Butchart officiated, along with Judge Daniel Anders, who later spoke of recently marrying a couple who had been together 33 years. He told them to face each other and hold hands. Then to kiss.
They later told him it was the first time they had done so in public.
The court's decision has more than legal ramifications, Anders said. "The recognition has changed relationships. It is remarkable that this has allowed them to live their lives more honestly and fully."
For Rivera and Carb, who wore her great-great-grandmother's 1906 wedding dress, it was simply "nice to feel like everybody else," Rivera said.
Tonee Purnell, 52, and Ray Robinson, 30, both of Philadelphia, have been together "nine years, four months and one day," Robinson said.
So long that they can finish each other's thoughts.
"Being together that long, we were already married . . . " Purnell began.
" . . . by heart . . . " Robinson added.
" . . . this legalizes it," Purnell finished.
When the ceremony was over, the crowd cheered, and a few of the couples were wiping away tears.
Then it was back to the parade, the rainbow boas, the tutus, the buttons: "Some people are gay. Get over it."
One small boy wore a T-shirt that read, "I love my moms."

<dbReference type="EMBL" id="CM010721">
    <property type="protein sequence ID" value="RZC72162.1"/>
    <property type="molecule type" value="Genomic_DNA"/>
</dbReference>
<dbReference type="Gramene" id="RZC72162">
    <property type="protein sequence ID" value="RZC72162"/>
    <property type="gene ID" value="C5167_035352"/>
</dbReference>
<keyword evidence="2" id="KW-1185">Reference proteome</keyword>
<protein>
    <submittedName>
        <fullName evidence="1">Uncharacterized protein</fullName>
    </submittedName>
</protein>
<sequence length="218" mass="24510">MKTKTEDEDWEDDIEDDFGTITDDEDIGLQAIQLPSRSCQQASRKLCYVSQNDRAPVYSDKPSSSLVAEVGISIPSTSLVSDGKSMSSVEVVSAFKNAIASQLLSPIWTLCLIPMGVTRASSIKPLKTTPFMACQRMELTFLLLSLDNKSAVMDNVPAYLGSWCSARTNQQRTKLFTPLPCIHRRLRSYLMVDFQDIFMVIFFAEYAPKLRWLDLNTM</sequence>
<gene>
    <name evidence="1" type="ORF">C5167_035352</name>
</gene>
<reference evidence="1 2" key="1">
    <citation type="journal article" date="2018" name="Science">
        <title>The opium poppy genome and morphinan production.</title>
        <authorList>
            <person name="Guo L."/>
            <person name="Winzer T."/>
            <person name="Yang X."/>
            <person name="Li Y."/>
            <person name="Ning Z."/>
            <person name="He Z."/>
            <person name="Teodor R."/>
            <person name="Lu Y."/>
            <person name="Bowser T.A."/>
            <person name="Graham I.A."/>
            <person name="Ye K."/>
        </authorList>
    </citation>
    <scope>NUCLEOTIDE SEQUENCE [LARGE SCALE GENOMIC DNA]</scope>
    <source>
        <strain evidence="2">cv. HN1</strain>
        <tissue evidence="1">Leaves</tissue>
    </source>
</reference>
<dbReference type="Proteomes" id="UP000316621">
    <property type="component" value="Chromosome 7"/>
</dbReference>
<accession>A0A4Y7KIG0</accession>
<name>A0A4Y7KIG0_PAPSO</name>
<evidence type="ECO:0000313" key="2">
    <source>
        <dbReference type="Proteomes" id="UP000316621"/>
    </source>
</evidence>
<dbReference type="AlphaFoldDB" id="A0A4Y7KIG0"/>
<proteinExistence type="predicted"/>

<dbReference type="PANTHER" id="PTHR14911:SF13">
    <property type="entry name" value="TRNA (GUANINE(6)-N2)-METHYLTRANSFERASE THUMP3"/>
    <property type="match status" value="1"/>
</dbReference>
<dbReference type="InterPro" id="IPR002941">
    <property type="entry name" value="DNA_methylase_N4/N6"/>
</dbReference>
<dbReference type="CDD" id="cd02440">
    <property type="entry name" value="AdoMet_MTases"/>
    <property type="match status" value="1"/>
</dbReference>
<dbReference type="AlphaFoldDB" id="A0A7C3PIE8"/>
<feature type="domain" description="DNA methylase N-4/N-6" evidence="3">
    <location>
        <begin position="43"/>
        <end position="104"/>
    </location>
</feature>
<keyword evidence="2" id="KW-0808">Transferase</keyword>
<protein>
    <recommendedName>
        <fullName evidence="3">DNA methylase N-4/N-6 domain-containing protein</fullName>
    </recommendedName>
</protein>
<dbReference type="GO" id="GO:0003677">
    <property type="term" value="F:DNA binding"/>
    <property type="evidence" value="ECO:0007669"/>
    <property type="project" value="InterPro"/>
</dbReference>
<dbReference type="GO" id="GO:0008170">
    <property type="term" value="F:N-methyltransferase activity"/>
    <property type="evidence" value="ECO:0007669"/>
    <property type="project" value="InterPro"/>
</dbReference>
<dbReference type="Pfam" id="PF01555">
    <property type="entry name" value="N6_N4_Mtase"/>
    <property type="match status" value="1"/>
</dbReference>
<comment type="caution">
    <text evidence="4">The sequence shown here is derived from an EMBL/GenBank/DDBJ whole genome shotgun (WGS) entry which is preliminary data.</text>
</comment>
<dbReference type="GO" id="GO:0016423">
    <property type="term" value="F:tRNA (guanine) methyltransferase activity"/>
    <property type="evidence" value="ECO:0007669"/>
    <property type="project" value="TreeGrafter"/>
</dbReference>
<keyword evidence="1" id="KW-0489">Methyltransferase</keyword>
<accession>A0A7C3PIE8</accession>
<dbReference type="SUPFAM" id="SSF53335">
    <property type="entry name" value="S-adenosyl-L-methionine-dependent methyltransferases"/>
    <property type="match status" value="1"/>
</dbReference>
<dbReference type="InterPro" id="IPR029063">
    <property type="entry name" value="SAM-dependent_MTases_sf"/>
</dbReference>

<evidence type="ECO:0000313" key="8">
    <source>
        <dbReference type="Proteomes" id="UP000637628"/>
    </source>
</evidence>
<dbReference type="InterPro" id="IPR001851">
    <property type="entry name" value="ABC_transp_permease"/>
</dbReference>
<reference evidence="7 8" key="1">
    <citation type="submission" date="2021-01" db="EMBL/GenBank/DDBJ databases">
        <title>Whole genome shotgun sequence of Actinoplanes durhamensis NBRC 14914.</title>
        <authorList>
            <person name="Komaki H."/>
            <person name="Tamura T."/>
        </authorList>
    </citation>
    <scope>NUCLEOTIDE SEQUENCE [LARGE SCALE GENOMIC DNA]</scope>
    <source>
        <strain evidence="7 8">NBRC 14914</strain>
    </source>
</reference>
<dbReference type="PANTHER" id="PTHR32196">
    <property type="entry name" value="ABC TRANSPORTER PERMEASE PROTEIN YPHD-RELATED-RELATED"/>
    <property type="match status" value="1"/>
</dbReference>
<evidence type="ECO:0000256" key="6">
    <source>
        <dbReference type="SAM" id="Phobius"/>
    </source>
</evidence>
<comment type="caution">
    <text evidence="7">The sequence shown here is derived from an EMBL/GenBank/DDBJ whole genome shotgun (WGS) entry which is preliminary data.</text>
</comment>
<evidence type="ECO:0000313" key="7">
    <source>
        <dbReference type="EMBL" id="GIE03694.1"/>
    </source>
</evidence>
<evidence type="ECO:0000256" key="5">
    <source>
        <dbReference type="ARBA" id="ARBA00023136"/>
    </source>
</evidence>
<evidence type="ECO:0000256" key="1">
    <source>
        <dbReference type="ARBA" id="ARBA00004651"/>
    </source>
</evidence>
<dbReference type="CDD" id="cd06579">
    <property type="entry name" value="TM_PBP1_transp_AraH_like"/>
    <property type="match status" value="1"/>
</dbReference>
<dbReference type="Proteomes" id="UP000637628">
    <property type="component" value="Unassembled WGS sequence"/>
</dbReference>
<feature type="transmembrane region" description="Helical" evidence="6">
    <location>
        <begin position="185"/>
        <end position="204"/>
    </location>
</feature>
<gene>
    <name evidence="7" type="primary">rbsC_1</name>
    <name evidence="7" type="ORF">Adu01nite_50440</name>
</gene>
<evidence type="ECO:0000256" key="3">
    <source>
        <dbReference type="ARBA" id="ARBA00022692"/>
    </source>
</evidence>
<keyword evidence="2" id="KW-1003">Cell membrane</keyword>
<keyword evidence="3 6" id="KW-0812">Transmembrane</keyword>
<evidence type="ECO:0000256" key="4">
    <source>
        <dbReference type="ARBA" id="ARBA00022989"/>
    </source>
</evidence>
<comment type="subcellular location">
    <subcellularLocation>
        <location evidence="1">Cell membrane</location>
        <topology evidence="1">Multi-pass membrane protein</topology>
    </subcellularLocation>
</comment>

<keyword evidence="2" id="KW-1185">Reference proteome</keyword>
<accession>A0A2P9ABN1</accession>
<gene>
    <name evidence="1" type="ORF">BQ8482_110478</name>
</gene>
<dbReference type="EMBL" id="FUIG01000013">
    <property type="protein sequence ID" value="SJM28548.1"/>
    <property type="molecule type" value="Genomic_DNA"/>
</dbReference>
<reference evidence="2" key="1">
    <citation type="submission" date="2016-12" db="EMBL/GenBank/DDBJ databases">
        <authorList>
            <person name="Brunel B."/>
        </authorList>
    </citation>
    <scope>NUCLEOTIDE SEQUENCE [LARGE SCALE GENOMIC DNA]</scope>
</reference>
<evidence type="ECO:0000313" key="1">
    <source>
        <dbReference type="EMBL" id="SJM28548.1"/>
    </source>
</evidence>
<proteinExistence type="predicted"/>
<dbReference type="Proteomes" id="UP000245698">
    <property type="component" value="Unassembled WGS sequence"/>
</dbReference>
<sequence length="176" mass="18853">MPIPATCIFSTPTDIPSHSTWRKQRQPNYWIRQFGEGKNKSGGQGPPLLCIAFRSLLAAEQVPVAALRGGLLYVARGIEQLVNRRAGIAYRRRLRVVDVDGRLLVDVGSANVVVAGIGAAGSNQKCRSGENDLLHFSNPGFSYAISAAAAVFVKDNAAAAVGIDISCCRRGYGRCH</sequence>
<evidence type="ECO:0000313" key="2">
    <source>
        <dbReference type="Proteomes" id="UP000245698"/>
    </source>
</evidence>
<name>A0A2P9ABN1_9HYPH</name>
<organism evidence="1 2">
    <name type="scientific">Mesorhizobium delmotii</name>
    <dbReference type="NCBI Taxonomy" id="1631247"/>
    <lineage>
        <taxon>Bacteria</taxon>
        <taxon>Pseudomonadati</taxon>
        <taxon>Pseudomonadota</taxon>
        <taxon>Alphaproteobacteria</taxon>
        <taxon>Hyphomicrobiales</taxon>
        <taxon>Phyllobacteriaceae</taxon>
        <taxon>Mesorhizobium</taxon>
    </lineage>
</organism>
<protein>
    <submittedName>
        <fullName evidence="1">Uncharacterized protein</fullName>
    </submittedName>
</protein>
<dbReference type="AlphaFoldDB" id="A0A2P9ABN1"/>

The annual event was organized by Philly Pride Presents, a nonprofit that seeks to advance lesbian, gay, bisexual, and transgender rights.
At Penns Landing, men in glitter-gold briefs, glitter-gold platform heels, and gold masks danced on stage - one of many acts leading up to the headliner, the Village People.
Rachelle and Megan Schneider, South Philadelphia residents who married in Delaware in October, stopped by one of the booths to have their photo taken and texted to them.
Business wasn't as brisk at a table promoting a new campaign by the Centers for Disease Control and Prevention encouraging gay and bisexual men to talk openly about HIV - "Start Talking. Stop HIV."
In another booth, Jade Andrews of Atlantic City and Noa Bendavid of Philadelphia were entering a free raffle.
The prize: A wedding at the Tabernacle United Church on Chestnut Street - an $800 value, said church elder Chris Purdom. He said the church had been doing ceremonies for five to 10 years, and now they'd be legal.
As the day wore on, the heat and excitement evidently took their toll.
Bev - "just Bev" - was walking through the crowd in a sequinned skirt, tomato-red wig, and a rhinestone crown that she said was a prize in a recent drag contest. But she'd taken off her red platform heels and slipped on blissfully soft - and flat! - bedroom slippers.
"I'm tired. I'm hot. I'm wearing polyester hair," she said, batting massive eyelashes. "And it's fun."